If war comes, in whatever circumstances, how then would the Iraqi regime respond to the US action that still seems most likely – full-scale invasion and regime termination?

The first point to make is that the great majority of the Iraqi armed forces remain ill equipped and poorly trained, but that there are substantial elite elements that are far more effective.

The Republican Guard number about 60,000 in six divisions (three armoured, one mechanised and two infantry). Their reliability is less certain than twelve years ago and they would most likely be used primarily for the outer defence of Baghdad. There is some recent evidence that elements have been based in Basra in the south-east and Mosul in the north, headed by loyal officers and capable of some resistance to US forces in both regions.

The forces likely to be employed within greater Baghdad include four brigades of the Special Republican Guard, five brigades of commandos and two special-forces brigades. There are, in addition, five different intelligence and security organisations, all of which depend on the survival of the regime for their own security.

In all, there may be as many as 80,000, excluding the Republican Guard, who can be considered reliable, meaning that the regime does have the possibility of a drawn out war fought largely in the Baghdad region.

The humanitarian impact: three prospective outcomes

The human consequences of large-scale war could be massive, with three recent assessments being relevant.

First, a detailed analysis of conflict with Iraq has been written by three analysts at the Brookings Institute and is published in the current issue of Survival, the journal of the International Institute of Strategic Studies. In a war that does not involve use of CBW, it considers it likely that there would be perhaps 10,000 Iraqi military killed and a similar number of Iraqi civilians also killed. Any use of CBW could increase this substantially.

A second report, by the London-based MEDACT medical charity looks at the health-orientated consequences of a war. The MEDACT assessment covers a much wider range of up to 50,000 casualties but its real contribution is to point to the longer-term effects of a war on the provision of health services to the population as a whole, as well as for the more immediate and frequently forgotten issue of refugees.

The last point is crucial, in that there are indications that the deaths among refugees in Afghanistan have been very much higher than those due to the direct effects of the bombing.

The other point that comes from MEDACT is that the existing health status of ordinary Iraqis is so much lower than before the 1991 war, as a direct result of that war and of the subsequent sanctions regime.

This line of argument is supported by the third recent assessment, produced by one of the foreign charities that has operated in Iraq for many years, the European organisation Caritas with its UK affiliate, the Catholic Agency for Overseas Development (CAFOD). There are about 800,000 Christians in Iraq and Caritas has worked for years with many of them, sending a team there recently to assess the health and humanitarian consequences of a war.

The report, available on the CAFOD website, points out that there are currently 14 million Iraqis dependent on food aid, about two-thirds of the total population. Any breakdown of this distribution system, itself highly likely in the event of war, would lead to immediate major problems of malnutrition as well as many long-term effects. In a remarkably blunt conclusion, CAFOD states that: ‘from a humanitarian perspective, a war against Iraq would be a catastrophe that would bring shame on the world community.’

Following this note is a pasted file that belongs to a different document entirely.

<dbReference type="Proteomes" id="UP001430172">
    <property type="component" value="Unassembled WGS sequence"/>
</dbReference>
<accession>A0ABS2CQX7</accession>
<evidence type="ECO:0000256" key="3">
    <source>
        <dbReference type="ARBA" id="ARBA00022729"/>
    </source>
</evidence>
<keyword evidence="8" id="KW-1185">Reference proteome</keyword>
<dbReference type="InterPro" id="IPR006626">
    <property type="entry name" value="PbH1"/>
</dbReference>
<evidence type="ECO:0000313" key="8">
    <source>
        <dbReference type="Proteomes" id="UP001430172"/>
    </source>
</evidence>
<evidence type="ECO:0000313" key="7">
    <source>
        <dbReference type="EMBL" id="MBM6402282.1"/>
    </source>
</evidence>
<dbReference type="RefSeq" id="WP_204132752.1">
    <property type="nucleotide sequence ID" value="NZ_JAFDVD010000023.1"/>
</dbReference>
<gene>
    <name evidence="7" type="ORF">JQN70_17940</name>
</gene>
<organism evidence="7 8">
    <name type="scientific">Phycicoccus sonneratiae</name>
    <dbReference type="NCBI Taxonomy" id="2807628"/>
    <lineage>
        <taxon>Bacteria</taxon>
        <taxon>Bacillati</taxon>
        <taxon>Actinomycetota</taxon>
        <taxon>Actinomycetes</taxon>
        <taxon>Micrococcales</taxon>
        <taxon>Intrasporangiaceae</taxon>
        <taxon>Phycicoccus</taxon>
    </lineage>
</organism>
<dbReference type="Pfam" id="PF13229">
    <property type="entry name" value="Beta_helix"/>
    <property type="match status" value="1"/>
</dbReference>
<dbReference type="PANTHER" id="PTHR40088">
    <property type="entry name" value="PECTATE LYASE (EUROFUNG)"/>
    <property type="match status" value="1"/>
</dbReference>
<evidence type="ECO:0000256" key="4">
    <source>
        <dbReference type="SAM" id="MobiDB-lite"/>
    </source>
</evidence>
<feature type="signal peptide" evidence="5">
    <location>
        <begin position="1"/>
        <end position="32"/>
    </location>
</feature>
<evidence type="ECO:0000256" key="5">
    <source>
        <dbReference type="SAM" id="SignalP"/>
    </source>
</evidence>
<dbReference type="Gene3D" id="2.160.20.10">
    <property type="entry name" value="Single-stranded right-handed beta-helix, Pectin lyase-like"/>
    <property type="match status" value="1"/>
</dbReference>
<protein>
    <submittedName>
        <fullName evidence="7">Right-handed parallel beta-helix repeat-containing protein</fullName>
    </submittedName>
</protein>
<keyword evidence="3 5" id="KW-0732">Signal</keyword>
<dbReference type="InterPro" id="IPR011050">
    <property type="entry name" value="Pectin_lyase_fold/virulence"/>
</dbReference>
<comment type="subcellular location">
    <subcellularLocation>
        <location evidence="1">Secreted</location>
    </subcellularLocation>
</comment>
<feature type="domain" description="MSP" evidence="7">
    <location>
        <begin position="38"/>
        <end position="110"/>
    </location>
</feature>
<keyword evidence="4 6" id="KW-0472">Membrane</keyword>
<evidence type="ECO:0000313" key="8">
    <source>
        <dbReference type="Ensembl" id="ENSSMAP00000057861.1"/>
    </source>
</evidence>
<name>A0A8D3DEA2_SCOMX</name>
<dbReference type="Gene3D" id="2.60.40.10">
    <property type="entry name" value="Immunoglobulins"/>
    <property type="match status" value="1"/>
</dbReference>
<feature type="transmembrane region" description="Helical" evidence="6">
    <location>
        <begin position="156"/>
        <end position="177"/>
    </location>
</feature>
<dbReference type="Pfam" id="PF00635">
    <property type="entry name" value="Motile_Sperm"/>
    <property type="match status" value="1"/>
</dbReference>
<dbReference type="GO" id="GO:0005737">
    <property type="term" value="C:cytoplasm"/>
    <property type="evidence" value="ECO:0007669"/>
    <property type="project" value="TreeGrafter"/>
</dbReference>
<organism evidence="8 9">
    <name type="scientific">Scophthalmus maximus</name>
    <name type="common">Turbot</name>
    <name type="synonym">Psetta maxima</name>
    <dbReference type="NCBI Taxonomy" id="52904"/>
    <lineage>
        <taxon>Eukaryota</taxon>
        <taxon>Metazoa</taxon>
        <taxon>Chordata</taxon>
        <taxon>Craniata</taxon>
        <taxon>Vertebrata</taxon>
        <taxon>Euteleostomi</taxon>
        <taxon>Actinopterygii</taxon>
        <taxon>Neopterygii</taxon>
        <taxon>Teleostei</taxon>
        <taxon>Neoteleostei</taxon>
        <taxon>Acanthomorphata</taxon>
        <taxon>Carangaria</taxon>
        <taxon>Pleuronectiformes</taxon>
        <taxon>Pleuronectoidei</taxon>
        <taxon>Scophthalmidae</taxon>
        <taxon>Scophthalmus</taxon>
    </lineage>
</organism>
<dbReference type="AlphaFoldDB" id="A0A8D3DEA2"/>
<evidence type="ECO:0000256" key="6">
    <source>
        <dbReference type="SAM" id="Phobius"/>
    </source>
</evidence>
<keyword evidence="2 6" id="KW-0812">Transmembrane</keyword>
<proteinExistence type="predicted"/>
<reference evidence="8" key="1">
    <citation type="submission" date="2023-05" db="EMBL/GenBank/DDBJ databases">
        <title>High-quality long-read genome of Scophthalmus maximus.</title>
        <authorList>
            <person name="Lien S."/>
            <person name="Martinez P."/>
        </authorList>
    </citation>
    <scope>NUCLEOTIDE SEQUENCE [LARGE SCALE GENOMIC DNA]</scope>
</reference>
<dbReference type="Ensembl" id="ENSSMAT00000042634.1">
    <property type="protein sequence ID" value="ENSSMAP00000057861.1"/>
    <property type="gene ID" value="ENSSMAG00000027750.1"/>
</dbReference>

Proponents of the war argue that what is most likely to happen is that the regime itself will collapse at the onset of an invasion, and that none of these casualties or health impacts will happen. Perhaps the most reliable indicator that this is hardly certain comes from a number of reports that the United States may be planning to use less than 100,000 troops in the actual invasion, but plans to have at least another 100,000 in the immediate region as reinforcements for a longer war.

It is still possible that war might be avoided, but it is frankly unlikely. What is becoming apparent is that there is a very high risk of a humanitarian disaster as a consequence of military action, an aspect that does not seem to be factored into any of the current political discussions in Washington.

Who's getting rich from COVID-19?

Boris Johnson's government stands accused of 'COVID cronyism', after handing out staggering sums of money to controversial private firms to fight COVID-19. Often the terms of these deals are kept secret, with no value-for-money checks or penalties for repeated failures which cost lives. And many major contracts have gone directly to key Tory donors and allies – without competition.

As COVID rates across the country surge, how can we hold our leaders accountable? Meet the lawyers, journalists and politicians leading the charge in our free live discussion on Thursday 1 October at 5pm UK time.

Hear from:

Peter Geoghegan Investigations editor, openDemocracy, and author of 'Democracy for Sale: Dark Money and Dirty Politics'

Jolyon Maugham Barrister and founder of the Good Law Project.

Layla Moran Liberal Democrat MP (TBC)

Chair: Mary Fitzgerald Editor-in-chief of openDemocracy

Had enough of ‘alternative facts’? openDemocracy is different Join the conversation: get our weekly email

Comments

We encourage anyone to comment, please consult the oD commenting guidelines if you have any questions.
Audio available Bookmark Check Language Close Comments Download Facebook Link Email Newsletter Newsletter Play Print Share Twitter Youtube Search Instagram WhatsApp yourData